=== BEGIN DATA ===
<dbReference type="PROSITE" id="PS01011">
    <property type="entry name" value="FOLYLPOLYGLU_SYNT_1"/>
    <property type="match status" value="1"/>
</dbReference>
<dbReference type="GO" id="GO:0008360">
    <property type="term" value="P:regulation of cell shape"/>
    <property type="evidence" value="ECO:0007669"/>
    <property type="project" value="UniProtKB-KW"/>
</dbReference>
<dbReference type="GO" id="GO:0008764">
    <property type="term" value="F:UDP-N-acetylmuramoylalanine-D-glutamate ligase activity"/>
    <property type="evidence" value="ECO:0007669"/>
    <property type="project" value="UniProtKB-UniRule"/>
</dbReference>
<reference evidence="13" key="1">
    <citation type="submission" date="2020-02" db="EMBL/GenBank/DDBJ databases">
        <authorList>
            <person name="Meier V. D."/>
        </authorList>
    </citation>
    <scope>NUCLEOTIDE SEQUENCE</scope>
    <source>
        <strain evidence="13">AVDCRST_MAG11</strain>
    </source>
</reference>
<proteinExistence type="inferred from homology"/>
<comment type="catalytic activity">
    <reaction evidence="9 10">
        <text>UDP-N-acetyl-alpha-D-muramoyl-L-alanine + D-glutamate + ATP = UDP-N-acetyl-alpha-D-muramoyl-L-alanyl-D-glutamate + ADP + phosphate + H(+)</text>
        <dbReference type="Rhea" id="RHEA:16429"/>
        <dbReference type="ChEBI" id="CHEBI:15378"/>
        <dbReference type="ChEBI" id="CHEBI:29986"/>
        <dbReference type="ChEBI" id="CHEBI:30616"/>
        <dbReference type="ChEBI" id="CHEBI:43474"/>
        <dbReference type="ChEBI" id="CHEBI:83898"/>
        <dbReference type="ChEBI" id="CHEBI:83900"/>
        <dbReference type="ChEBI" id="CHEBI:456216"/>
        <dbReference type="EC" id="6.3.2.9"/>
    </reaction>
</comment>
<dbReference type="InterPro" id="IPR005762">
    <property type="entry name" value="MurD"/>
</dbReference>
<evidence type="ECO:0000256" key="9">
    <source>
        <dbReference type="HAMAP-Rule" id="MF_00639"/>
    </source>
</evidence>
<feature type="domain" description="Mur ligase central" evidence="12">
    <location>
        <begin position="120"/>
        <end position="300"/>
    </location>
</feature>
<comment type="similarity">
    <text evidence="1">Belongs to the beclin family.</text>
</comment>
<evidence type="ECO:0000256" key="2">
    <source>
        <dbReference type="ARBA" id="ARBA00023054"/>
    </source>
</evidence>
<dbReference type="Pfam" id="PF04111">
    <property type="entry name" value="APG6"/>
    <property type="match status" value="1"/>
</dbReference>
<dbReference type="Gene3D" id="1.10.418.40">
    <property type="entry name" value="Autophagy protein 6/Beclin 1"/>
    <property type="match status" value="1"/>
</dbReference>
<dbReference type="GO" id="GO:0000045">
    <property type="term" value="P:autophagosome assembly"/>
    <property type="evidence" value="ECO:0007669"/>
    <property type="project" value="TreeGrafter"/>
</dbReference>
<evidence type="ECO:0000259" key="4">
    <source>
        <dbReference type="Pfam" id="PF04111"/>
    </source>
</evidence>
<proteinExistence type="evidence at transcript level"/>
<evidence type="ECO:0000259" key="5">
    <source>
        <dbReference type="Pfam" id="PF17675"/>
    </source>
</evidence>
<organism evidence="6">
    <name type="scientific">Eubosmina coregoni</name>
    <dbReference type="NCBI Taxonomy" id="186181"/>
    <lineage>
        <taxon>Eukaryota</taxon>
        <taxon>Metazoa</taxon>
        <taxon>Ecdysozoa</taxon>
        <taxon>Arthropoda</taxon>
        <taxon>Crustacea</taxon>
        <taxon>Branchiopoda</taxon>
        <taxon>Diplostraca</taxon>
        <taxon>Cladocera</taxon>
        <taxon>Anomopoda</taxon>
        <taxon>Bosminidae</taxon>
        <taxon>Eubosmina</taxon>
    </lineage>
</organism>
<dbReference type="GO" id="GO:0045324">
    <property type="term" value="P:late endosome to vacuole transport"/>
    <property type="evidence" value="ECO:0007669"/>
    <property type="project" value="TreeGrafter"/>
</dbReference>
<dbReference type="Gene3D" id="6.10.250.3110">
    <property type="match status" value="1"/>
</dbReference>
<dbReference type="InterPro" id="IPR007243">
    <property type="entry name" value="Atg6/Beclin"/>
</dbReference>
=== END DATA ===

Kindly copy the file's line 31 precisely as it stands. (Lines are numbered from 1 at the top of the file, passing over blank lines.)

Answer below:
        <dbReference type="ChEBI" id="CHEBI:15378"/>